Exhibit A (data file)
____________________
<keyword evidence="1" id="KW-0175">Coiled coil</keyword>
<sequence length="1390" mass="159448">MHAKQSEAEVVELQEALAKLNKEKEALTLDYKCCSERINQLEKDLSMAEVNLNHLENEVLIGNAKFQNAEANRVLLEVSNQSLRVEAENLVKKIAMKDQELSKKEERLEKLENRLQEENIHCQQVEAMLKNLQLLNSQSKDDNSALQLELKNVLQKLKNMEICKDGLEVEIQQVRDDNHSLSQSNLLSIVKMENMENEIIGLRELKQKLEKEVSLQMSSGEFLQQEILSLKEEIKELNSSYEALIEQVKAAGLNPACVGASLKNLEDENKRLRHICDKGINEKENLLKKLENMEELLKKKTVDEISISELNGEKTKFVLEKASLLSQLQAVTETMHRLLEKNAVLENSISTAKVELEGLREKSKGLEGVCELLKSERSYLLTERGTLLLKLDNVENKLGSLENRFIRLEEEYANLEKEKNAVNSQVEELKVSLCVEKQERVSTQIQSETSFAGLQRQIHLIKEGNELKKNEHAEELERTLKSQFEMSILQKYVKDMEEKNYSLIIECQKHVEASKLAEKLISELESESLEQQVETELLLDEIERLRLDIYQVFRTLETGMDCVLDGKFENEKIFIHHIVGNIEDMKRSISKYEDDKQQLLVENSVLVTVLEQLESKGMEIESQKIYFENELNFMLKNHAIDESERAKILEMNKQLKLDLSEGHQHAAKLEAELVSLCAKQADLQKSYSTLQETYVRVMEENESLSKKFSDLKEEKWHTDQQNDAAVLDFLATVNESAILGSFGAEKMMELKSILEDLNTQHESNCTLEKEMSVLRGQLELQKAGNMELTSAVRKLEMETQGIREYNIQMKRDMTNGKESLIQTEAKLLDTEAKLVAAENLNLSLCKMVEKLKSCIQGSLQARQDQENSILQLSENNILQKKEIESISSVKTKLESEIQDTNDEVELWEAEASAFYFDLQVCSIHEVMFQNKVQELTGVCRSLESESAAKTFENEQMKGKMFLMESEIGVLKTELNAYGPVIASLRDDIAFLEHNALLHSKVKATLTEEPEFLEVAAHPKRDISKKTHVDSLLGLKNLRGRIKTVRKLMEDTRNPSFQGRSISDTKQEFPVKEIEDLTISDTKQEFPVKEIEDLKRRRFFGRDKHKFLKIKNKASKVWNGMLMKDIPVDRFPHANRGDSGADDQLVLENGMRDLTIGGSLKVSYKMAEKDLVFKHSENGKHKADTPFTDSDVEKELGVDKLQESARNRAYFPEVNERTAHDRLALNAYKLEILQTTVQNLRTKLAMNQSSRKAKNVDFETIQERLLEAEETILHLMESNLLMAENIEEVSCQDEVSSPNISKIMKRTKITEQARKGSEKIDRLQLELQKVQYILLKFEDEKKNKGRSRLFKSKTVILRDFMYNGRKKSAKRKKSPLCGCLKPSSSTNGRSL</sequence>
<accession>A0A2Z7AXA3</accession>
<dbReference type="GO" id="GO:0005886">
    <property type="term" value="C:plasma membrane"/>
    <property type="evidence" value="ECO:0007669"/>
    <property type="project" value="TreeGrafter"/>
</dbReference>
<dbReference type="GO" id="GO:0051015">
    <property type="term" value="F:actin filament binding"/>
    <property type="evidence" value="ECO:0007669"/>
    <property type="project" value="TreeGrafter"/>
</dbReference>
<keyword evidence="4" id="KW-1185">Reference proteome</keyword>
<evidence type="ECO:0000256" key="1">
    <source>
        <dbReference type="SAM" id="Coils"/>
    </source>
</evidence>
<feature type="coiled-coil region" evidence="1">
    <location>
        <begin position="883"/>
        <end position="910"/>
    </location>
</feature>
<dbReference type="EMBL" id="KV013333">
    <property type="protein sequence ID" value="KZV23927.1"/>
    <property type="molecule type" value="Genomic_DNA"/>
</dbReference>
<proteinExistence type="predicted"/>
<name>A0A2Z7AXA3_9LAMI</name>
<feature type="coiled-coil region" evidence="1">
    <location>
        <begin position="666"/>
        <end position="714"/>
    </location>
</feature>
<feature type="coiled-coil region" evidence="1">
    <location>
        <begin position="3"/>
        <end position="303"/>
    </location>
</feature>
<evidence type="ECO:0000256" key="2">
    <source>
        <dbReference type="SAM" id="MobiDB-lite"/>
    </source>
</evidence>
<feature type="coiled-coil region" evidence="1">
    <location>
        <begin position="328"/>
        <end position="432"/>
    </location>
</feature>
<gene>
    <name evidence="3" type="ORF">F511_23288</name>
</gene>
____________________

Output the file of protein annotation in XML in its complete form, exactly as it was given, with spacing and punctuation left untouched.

<keyword evidence="1" id="KW-0175">Coiled coil</keyword>
<sequence length="1390" mass="159448">MHAKQSEAEVVELQEALAKLNKEKEALTLDYKCCSERINQLEKDLSMAEVNLNHLENEVLIGNAKFQNAEANRVLLEVSNQSLRVEAENLVKKIAMKDQELSKKEERLEKLENRLQEENIHCQQVEAMLKNLQLLNSQSKDDNSALQLELKNVLQKLKNMEICKDGLEVEIQQVRDDNHSLSQSNLLSIVKMENMENEIIGLRELKQKLEKEVSLQMSSGEFLQQEILSLKEEIKELNSSYEALIEQVKAAGLNPACVGASLKNLEDENKRLRHICDKGINEKENLLKKLENMEELLKKKTVDEISISELNGEKTKFVLEKASLLSQLQAVTETMHRLLEKNAVLENSISTAKVELEGLREKSKGLEGVCELLKSERSYLLTERGTLLLKLDNVENKLGSLENRFIRLEEEYANLEKEKNAVNSQVEELKVSLCVEKQERVSTQIQSETSFAGLQRQIHLIKEGNELKKNEHAEELERTLKSQFEMSILQKYVKDMEEKNYSLIIECQKHVEASKLAEKLISELESESLEQQVETELLLDEIERLRLDIYQVFRTLETGMDCVLDGKFENEKIFIHHIVGNIEDMKRSISKYEDDKQQLLVENSVLVTVLEQLESKGMEIESQKIYFENELNFMLKNHAIDESERAKILEMNKQLKLDLSEGHQHAAKLEAELVSLCAKQADLQKSYSTLQETYVRVMEENESLSKKFSDLKEEKWHTDQQNDAAVLDFLATVNESAILGSFGAEKMMELKSILEDLNTQHESNCTLEKEMSVLRGQLELQKAGNMELTSAVRKLEMETQGIREYNIQMKRDMTNGKESLIQTEAKLLDTEAKLVAAENLNLSLCKMVEKLKSCIQGSLQARQDQENSILQLSENNILQKKEIESISSVKTKLESEIQDTNDEVELWEAEASAFYFDLQVCSIHEVMFQNKVQELTGVCRSLESESAAKTFENEQMKGKMFLMESEIGVLKTELNAYGPVIASLRDDIAFLEHNALLHSKVKATLTEEPEFLEVAAHPKRDISKKTHVDSLLGLKNLRGRIKTVRKLMEDTRNPSFQGRSISDTKQEFPVKEIEDLTISDTKQEFPVKEIEDLKRRRFFGRDKHKFLKIKNKASKVWNGMLMKDIPVDRFPHANRGDSGADDQLVLENGMRDLTIGGSLKVSYKMAEKDLVFKHSENGKHKADTPFTDSDVEKELGVDKLQESARNRAYFPEVNERTAHDRLALNAYKLEILQTTVQNLRTKLAMNQSSRKAKNVDFETIQERLLEAEETILHLMESNLLMAENIEEVSCQDEVSSPNISKIMKRTKITEQARKGSEKIDRLQLELQKVQYILLKFEDEKKNKGRSRLFKSKTVILRDFMYNGRKKSAKRKKSPLCGCLKPSSSTNGRSL</sequence>
<accession>A0A2Z7AXA3</accession>
<dbReference type="GO" id="GO:0005886">
    <property type="term" value="C:plasma membrane"/>
    <property type="evidence" value="ECO:0007669"/>
    <property type="project" value="TreeGrafter"/>
</dbReference>
<dbReference type="GO" id="GO:0051015">
    <property type="term" value="F:actin filament binding"/>
    <property type="evidence" value="ECO:0007669"/>
    <property type="project" value="TreeGrafter"/>
</dbReference>
<keyword evidence="4" id="KW-1185">Reference proteome</keyword>
<evidence type="ECO:0000256" key="1">
    <source>
        <dbReference type="SAM" id="Coils"/>
    </source>
</evidence>
<feature type="coiled-coil region" evidence="1">
    <location>
        <begin position="883"/>
        <end position="910"/>
    </location>
</feature>
<dbReference type="EMBL" id="KV013333">
    <property type="protein sequence ID" value="KZV23927.1"/>
    <property type="molecule type" value="Genomic_DNA"/>
</dbReference>
<proteinExistence type="predicted"/>
<name>A0A2Z7AXA3_9LAMI</name>
<feature type="coiled-coil region" evidence="1">
    <location>
        <begin position="666"/>
        <end position="714"/>
    </location>
</feature>
<feature type="coiled-coil region" evidence="1">
    <location>
        <begin position="3"/>
        <end position="303"/>
    </location>
</feature>
<evidence type="ECO:0000256" key="2">
    <source>
        <dbReference type="SAM" id="MobiDB-lite"/>
    </source>
</evidence>
<feature type="coiled-coil region" evidence="1">
    <location>
        <begin position="328"/>
        <end position="432"/>
    </location>
</feature>
<gene>
    <name evidence="3" type="ORF">F511_23288</name>
</gene>